holistic tax reform
rhetorical claim: Trump’s swashbuckling tax proposals combine into one document all the tax-reform ideas that most inspire conservative movers and shakers. Simplify the brackets? Check. Lower rates? Check. Harmonize rates between corporations and small businesses? Check. Move to a territorial corporate-tax system? Check. Kill off the estate tax, the alternative minimum tax, itemized deductions, and corporate loopholes? Check. This is the sort of stuff that think tanks, congressional reformers and business groups have been salivating over for since Ronald Reagan. The media will spend the coming weeks attempting to drag this debate into the minutiae, highlighting every GOP disagreement over every teensy provision.
rhetorical effect: by lumping them all together, makes it impossible to attack any one of these “plans” (really mostly just cuts) without endangering the whole schema. Belittles any attempts at compromise over such “teensie” matters as the elimination of the alternative minimum tax. Covers over the fact that the reason they’ve been hatching these plans for 25 years are the enormous tax breaks it gives to the wealthy. Most importantly, calling it “holistic” tax “reform” is double misleading because by only cutting taxes and thus reducing revenues it is not budget neutral. In other words, without any explanation of how it would “pay for itself” (see above), it is just a tax cut, not a tax reform, or even a tax “plan”. At best it is only part of the solution, not a “holistic” approach.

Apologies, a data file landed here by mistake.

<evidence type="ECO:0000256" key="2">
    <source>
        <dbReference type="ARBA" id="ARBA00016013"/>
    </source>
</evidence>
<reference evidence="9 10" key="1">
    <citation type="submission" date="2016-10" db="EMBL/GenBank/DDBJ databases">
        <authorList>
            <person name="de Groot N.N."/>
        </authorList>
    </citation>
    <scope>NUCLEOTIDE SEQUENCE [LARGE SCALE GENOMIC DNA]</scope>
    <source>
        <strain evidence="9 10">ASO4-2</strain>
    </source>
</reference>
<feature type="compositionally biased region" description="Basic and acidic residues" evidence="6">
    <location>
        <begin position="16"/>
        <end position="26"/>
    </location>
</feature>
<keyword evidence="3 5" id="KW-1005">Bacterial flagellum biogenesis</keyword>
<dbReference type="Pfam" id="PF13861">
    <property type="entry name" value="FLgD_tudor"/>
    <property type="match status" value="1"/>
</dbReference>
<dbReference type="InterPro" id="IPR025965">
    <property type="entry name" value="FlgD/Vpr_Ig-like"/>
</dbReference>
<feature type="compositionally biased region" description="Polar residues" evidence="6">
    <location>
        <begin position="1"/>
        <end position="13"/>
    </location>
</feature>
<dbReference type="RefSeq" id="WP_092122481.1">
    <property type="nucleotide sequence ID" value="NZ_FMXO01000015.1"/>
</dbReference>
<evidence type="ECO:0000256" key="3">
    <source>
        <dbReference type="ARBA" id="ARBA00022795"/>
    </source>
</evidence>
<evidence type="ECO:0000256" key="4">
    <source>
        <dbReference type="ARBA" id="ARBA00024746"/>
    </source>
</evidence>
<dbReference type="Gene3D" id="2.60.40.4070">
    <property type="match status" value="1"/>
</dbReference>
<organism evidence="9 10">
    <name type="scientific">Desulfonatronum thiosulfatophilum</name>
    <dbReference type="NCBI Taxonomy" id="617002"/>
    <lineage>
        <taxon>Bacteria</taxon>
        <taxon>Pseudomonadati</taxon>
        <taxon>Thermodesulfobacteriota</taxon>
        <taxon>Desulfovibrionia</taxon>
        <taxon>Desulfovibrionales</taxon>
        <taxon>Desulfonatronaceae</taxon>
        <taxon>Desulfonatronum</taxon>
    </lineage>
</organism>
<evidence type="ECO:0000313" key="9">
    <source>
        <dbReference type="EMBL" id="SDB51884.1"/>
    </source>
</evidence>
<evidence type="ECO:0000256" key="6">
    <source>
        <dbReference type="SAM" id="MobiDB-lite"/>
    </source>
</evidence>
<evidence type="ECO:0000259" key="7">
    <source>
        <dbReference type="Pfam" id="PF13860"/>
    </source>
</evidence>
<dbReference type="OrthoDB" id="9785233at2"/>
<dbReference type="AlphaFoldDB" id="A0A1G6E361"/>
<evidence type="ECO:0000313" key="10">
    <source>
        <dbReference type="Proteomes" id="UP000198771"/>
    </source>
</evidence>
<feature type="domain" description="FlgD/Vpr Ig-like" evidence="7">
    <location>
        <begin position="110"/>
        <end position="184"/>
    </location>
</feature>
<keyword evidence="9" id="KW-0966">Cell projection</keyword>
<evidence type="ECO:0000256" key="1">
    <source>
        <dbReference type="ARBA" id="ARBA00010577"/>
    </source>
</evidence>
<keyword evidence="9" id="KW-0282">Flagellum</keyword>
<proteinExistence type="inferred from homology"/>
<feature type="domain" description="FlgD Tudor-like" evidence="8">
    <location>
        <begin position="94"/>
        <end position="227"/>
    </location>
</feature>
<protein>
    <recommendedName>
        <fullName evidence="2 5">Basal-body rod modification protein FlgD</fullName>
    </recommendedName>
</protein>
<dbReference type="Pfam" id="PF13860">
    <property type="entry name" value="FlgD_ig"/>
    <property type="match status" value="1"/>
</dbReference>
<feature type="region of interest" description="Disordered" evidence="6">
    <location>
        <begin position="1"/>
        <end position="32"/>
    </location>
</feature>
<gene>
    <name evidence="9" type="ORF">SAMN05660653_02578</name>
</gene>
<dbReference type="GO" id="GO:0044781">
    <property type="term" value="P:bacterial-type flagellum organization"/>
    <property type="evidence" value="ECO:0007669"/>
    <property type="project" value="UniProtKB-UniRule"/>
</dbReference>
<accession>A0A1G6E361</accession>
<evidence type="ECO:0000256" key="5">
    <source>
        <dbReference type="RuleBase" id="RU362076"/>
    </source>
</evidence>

rhetorical claim: only climate hysterics support the “theory” of climate change or global warming, and they will lie as much as possible to perpetuate this myth.
rhetorical effect: makes any scientific claiming supporting climate change sosund hysterical–what men call women who argue with them, used as a way to belittle and silence dissent.
rhetorical claim: so-called “net neutrality” is a euphemism for government control of the internet. Unfettered free markets made the internet revolution happen, and should be left alone to help it continue to flourish. It is in no one’s interest to slow down or filer the internet.
rhetorical effect: assumes the free market is the only truly “neutral” force, as if monopolies do not exist.